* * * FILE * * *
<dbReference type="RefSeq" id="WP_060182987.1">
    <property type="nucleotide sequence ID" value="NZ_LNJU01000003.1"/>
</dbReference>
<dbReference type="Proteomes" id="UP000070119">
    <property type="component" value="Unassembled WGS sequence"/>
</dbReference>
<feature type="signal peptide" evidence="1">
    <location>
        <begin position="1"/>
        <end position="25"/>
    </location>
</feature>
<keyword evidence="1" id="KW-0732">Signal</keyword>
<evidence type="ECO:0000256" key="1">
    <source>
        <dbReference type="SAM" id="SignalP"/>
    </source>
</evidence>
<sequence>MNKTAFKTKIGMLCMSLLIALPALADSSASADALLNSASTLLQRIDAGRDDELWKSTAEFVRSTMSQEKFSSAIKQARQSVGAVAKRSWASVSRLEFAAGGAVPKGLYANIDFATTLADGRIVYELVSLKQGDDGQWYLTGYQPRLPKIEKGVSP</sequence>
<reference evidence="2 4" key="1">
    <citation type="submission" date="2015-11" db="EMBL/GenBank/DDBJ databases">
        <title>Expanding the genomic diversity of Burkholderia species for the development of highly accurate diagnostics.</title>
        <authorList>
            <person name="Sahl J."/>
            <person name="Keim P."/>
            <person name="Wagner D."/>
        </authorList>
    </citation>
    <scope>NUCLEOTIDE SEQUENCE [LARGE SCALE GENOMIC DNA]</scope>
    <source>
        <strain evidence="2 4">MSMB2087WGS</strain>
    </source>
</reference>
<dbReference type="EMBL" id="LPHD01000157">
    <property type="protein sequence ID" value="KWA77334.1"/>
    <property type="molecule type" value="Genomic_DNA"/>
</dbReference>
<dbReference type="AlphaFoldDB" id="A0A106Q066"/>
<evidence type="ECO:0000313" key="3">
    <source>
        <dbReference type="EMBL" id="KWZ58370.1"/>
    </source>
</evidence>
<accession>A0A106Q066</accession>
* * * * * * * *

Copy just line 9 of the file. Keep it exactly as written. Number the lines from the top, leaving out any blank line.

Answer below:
        <begin position="1"/>